Our programs, your solutions
Our programs are uniquely designed in consultation with you.
We make innovative use of the latest research and understandings of neuroscience, thinking and behaviour.
Our results demonstrate people experiencing new skills, confidence and commitment; ready for change even in the ever-present context of uncertainty.
Innovation and investment in frontline staff has never been as important as it is now. Together we can support our health and care workforce through recovery, rebuilding resilience and rediscovering inspiration for a future with new possibilities.
Innovation and investment in frontline staff will support our health and care workforce through recovery; rebuild resilience and recreate inspiration for the future.
This exploration of psychological safety for self and others gives Recovery Champions the skills, confidence and commitment to nurture recovery, resilience and inspiration for themselves and others.
Peer Support Workers
Peers are the first line of support for most frontline workers. Our PSW programs train, inspire, and support people who are ready to take this on for themselves, their peers and their organisations.
As charity workers and volunteers experience new pressures and concerns, they need the kind of new approaches to self-care, team support and an unpredictable future that our programs deliver.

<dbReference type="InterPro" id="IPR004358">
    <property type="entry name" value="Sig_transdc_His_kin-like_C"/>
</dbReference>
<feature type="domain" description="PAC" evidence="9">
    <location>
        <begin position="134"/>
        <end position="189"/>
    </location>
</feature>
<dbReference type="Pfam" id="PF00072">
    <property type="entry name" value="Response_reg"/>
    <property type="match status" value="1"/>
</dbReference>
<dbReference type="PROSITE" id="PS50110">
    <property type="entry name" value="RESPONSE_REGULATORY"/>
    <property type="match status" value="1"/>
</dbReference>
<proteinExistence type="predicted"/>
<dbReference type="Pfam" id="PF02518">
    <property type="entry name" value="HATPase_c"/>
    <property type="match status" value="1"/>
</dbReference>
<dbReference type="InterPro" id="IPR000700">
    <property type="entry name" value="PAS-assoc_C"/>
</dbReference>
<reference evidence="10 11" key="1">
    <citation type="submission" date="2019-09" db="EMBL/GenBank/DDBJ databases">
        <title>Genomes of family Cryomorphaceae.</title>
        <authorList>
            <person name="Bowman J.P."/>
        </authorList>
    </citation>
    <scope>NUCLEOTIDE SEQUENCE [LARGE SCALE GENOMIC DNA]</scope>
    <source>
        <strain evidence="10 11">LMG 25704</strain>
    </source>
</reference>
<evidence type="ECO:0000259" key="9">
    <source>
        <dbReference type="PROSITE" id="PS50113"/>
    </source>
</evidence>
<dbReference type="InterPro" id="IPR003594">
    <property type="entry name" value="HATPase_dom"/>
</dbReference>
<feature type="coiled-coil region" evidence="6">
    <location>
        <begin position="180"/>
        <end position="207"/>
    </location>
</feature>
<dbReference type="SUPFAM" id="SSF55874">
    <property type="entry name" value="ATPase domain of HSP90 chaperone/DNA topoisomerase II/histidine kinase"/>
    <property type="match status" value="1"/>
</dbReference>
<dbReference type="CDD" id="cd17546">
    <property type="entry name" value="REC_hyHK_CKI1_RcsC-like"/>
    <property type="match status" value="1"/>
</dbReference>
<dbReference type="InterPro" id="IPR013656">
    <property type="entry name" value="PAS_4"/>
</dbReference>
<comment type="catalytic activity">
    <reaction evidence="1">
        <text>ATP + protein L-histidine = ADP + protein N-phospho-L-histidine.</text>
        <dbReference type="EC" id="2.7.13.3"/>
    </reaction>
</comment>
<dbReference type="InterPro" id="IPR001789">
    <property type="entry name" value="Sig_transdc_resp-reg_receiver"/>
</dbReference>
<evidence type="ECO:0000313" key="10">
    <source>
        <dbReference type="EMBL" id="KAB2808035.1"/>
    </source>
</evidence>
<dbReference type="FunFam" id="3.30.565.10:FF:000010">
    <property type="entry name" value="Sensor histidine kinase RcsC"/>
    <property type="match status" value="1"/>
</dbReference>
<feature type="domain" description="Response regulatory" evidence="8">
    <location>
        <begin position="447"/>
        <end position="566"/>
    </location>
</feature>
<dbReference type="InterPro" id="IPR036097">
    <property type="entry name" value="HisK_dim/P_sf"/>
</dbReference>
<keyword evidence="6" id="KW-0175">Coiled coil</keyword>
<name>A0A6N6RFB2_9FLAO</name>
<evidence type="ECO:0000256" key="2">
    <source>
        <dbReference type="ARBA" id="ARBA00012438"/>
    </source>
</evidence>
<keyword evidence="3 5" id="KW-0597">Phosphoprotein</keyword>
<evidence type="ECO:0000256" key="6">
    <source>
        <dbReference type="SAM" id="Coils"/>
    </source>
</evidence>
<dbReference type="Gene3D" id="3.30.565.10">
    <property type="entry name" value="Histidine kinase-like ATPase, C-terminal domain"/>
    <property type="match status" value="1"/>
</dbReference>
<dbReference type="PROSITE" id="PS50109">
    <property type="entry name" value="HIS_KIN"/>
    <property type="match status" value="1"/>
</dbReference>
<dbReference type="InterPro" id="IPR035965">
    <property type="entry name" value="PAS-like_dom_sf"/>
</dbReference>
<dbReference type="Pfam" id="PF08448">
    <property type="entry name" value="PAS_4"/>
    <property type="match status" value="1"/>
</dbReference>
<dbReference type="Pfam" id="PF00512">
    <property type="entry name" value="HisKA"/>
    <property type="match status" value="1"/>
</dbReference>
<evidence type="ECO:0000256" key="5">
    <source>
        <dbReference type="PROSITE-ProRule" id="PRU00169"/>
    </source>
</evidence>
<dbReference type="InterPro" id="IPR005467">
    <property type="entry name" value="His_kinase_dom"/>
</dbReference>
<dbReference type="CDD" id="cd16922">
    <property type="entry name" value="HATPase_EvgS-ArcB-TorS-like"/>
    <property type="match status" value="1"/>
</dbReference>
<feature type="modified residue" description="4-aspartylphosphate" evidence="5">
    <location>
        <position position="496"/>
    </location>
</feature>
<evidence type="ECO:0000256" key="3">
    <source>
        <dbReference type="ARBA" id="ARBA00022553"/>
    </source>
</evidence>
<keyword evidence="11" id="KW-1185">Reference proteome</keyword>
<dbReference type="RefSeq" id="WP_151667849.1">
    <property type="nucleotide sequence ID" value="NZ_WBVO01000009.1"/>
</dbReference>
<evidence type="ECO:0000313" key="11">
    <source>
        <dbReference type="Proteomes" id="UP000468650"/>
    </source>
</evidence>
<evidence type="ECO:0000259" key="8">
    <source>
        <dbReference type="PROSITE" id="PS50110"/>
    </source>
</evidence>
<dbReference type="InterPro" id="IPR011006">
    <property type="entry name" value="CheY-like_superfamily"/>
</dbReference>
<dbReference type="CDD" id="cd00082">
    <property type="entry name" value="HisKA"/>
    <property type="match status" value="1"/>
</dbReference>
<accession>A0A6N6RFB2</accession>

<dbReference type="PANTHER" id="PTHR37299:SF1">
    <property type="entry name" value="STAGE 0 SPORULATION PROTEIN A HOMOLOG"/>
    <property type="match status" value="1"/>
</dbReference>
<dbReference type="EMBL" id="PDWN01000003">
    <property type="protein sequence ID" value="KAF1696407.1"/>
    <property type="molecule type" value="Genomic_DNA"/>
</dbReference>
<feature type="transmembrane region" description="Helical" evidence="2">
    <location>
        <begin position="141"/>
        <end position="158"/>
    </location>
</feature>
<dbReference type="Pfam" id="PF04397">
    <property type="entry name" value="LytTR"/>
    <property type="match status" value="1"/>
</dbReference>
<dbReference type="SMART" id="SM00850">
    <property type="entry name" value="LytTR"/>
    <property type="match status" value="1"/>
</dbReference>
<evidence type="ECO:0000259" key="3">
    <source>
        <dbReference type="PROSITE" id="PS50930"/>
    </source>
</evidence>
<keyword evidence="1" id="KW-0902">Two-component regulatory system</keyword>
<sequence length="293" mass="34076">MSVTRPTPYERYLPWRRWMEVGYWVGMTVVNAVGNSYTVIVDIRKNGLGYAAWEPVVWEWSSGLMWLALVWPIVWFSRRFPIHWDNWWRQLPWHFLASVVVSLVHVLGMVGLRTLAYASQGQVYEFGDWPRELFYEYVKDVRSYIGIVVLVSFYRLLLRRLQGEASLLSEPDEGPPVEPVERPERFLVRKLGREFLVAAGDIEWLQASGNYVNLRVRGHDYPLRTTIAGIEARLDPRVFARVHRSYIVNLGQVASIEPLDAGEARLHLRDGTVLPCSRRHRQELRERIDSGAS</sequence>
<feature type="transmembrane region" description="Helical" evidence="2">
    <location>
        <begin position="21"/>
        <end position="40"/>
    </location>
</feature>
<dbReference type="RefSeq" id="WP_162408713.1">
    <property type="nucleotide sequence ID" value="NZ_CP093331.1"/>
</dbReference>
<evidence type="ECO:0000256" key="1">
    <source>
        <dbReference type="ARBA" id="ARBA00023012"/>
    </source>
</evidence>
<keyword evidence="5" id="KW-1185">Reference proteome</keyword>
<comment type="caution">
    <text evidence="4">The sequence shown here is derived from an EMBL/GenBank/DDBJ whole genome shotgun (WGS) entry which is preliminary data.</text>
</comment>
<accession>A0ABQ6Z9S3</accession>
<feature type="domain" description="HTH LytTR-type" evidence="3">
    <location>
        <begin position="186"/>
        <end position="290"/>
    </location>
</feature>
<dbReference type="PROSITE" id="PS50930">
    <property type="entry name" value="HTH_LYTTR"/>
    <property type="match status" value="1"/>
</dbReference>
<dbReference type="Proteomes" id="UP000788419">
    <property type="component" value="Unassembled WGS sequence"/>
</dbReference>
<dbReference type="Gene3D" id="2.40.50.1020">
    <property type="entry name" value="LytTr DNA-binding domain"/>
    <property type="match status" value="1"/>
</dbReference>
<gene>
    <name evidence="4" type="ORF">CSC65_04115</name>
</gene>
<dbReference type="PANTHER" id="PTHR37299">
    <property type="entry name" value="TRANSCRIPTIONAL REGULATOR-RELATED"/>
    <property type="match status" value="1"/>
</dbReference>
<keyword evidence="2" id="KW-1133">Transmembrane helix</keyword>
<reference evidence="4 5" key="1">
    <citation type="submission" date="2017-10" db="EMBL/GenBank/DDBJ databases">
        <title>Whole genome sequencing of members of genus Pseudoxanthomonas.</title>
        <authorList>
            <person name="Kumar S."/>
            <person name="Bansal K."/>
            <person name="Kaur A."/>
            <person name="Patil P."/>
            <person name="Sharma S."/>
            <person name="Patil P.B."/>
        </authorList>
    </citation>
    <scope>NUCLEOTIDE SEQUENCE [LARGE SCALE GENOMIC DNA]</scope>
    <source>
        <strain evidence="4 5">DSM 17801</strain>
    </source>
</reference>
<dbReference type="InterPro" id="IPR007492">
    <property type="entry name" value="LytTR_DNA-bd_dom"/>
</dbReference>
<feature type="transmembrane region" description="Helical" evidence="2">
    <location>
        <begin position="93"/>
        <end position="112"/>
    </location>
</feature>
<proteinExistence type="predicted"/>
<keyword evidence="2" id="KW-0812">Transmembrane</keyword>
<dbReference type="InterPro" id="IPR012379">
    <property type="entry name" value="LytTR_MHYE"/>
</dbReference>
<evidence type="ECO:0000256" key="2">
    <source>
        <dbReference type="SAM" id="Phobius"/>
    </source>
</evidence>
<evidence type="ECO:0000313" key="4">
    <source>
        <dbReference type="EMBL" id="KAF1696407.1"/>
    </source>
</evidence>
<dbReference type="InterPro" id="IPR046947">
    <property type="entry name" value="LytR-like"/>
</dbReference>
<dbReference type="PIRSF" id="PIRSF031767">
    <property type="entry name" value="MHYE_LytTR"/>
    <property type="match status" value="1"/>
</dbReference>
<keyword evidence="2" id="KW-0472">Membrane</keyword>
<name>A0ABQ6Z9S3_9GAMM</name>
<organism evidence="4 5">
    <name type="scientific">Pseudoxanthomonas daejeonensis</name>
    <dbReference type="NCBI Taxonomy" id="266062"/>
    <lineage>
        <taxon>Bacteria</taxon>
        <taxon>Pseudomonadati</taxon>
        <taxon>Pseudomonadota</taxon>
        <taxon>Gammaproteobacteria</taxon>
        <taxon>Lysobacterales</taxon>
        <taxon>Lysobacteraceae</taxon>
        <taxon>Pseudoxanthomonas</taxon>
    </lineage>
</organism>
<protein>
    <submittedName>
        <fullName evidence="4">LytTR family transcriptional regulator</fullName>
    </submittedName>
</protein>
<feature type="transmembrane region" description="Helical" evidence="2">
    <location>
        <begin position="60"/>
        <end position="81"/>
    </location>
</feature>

Thoughts are beginning to turn to the future once more. Recruitment, retention and regeneration are urgent issues. Leadership, building new teams and rebuilding others are immediate challenges.
DAWN was our open-forum response to the outbreak of COVID-19. Those early reassuring and inspiring conversations were the beginning of some empowering and reassuring relationships.
Improving retention means looking at every facet of the work experience, including organisational values and culture, support during the first few weeks and months of starting a job, career planning and development.
If the Adult Social Care Workforce grows proportionally to the projected number of people aged 65 and over in the population, then the number of adult social care jobs will increase by 40% (650,000 jobs) to around 2.55 million jobs by 2035.
There is an urgent need to consider an international recruitment option that works for the social care sector.